My mother almost bled to death while giving birth to me. The placenta kept trying to come out first and my head was too big to fit through the birth canal. The doctors couldn’t get my heartbeat, so we both almost died in childbirth. It was the most blood they’d ever seen and the nurses left my mother lying drenched and delirious in a pool of it so the doctors would know how much she’d lost. “It was like turning on a faucet,” my mother said to me when I was grown. “I could feel the blood gushing out.” With little time and few options, they had to do a Cesarean section to get me out and save my mother.
The nurses lined out a stockpile of sterile instruments that looked like alien torturing devices, polished steal with shimmering sharp edges. Frantic and delirious, my mother knew there was no turning back. There are a few times in your life when the decisions you’ve made are irreversible and you must go forward no matter what happens. I had to be born if either of us were to live.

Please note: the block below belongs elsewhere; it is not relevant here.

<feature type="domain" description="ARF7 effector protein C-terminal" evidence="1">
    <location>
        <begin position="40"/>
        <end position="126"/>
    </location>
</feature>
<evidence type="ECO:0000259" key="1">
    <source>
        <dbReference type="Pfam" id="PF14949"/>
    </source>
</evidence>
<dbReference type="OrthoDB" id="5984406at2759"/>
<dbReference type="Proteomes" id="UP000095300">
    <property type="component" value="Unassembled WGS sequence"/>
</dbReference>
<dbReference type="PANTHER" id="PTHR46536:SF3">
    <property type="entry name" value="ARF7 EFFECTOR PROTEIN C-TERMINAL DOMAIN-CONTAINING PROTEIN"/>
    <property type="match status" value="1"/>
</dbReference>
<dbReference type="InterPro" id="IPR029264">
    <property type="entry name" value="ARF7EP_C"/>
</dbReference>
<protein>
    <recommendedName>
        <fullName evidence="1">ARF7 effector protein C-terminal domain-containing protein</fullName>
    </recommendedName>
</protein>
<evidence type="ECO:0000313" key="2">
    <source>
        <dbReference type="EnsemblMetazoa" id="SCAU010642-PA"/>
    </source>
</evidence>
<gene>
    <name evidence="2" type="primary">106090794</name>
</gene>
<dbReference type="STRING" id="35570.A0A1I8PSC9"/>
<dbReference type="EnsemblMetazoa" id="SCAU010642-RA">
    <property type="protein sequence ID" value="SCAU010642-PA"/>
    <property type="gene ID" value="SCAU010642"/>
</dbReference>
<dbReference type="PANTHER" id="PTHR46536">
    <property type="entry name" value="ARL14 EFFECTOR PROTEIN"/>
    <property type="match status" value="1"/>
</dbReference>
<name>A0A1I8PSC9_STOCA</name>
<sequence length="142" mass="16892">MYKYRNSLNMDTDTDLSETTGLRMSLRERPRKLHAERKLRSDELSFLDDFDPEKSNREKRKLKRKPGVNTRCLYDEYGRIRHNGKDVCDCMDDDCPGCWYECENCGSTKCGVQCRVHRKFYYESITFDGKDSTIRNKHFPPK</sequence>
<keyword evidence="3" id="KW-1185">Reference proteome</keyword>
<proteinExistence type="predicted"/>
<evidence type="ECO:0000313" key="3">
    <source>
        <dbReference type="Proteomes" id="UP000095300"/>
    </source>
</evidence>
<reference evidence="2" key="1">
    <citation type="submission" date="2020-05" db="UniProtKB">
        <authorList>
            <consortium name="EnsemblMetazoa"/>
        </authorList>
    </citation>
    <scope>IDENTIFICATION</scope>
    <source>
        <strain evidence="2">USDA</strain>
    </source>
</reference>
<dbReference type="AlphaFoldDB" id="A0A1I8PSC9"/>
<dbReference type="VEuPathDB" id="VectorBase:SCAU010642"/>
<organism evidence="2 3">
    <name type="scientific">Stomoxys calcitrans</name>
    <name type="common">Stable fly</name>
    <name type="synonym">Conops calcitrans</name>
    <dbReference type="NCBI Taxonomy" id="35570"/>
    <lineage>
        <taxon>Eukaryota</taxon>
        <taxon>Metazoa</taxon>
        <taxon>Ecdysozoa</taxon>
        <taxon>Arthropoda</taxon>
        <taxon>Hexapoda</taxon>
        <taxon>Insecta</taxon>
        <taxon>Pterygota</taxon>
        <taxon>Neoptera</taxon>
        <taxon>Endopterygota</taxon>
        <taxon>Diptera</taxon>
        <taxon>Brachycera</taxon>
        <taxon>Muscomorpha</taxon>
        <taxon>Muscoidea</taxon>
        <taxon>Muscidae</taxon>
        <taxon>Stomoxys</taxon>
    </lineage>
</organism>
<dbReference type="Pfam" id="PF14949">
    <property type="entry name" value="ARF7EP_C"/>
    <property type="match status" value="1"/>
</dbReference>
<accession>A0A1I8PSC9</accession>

They pasted one special blanket on my mother’s stomach as they prepped her for surgery. The doctor had to slice through the walls of the abdomen and the uterus before reaching me. Babies weren’t supposed to be delivered like this. They were supposed to be squeezed out with the life-giving embryonic fluids, not cut out through inches of vascular tissues.
The surgery progressed quite rapidly - It had to. It was touch and go for some time during the operation and no one really knew if we would live, but we both pulled through. At eight and a half pounds, I was the biggest premature baby the nurses had ever seen, and they commented on my large well-proportioned head. It hadn’t been squashed going through the pelvic bones like some heads get.